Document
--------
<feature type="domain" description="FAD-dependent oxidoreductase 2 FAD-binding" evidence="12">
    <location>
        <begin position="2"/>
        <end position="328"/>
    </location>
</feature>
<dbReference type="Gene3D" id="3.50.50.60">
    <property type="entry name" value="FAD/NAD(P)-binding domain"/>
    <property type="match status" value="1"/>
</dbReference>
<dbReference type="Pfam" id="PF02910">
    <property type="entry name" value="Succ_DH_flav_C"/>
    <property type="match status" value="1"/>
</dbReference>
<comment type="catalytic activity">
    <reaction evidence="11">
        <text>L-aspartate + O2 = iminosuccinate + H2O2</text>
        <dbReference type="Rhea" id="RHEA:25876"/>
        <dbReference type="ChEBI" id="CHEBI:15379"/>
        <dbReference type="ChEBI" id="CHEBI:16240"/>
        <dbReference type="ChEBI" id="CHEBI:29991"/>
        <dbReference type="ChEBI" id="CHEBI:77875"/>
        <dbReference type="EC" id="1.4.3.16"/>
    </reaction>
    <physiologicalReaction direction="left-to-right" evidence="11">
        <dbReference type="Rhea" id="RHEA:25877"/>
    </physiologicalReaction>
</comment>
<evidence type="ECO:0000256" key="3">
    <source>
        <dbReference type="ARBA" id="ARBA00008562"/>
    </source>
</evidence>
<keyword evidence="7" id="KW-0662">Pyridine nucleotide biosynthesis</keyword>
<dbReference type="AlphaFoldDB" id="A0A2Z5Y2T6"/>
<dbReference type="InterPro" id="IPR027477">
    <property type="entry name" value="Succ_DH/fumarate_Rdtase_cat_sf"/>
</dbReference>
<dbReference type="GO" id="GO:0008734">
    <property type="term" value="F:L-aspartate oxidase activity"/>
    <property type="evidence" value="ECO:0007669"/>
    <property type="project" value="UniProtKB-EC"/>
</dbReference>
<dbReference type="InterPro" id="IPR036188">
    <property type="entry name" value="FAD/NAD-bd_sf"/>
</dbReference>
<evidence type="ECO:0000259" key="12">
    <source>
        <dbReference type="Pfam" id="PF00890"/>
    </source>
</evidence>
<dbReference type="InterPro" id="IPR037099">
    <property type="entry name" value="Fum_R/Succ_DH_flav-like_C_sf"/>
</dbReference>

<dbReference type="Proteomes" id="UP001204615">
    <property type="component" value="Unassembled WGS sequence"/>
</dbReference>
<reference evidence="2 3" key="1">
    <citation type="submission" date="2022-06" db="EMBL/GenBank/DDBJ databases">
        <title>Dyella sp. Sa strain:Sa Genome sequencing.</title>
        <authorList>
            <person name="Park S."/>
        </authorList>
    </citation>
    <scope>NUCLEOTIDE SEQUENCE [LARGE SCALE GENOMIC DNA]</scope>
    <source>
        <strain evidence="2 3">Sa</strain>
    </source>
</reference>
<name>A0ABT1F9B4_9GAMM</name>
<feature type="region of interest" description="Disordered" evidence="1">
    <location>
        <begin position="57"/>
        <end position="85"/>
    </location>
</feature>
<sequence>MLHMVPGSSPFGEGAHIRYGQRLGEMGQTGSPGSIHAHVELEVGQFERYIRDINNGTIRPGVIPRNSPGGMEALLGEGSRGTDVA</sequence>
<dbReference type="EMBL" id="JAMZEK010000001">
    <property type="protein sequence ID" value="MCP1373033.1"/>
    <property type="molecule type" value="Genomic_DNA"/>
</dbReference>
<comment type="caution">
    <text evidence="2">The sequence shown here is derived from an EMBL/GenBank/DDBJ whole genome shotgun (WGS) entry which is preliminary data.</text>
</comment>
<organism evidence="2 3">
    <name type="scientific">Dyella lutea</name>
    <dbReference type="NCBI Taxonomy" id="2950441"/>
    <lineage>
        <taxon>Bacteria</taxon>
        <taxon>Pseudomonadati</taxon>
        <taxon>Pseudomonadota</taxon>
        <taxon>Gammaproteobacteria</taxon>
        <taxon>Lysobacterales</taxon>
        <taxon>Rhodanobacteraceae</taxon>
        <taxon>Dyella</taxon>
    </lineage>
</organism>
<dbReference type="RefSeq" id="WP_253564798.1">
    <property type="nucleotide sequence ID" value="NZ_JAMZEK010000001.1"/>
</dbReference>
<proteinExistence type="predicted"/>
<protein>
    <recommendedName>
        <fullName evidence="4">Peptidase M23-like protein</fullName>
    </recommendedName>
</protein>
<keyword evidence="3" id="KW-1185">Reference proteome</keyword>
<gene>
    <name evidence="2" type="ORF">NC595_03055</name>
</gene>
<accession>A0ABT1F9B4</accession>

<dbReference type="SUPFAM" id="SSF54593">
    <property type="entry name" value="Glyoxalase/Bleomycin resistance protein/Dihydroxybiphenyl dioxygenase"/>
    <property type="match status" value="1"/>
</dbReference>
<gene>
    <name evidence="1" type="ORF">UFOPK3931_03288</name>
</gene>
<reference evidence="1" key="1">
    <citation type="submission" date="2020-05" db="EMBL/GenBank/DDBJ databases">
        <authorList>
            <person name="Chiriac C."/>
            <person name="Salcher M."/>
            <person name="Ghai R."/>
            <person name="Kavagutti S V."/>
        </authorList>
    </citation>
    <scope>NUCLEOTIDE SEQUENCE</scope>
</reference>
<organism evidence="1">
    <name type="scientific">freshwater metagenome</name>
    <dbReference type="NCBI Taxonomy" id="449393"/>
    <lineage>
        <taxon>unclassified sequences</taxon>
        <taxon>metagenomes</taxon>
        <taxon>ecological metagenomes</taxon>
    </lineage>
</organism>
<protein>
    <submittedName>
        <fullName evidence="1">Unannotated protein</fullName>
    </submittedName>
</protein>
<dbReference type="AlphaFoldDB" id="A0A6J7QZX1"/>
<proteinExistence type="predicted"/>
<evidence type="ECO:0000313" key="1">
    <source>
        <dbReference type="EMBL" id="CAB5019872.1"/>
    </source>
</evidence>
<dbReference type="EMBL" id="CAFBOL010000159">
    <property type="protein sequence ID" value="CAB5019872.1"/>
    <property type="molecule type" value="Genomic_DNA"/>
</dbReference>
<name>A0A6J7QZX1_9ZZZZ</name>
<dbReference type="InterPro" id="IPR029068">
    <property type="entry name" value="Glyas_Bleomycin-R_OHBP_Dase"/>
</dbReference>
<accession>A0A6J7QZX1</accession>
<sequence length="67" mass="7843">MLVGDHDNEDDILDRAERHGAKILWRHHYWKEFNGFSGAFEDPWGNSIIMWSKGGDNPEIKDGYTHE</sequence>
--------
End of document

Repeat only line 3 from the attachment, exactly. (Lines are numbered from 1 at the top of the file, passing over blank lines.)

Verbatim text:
        <begin position="2"/>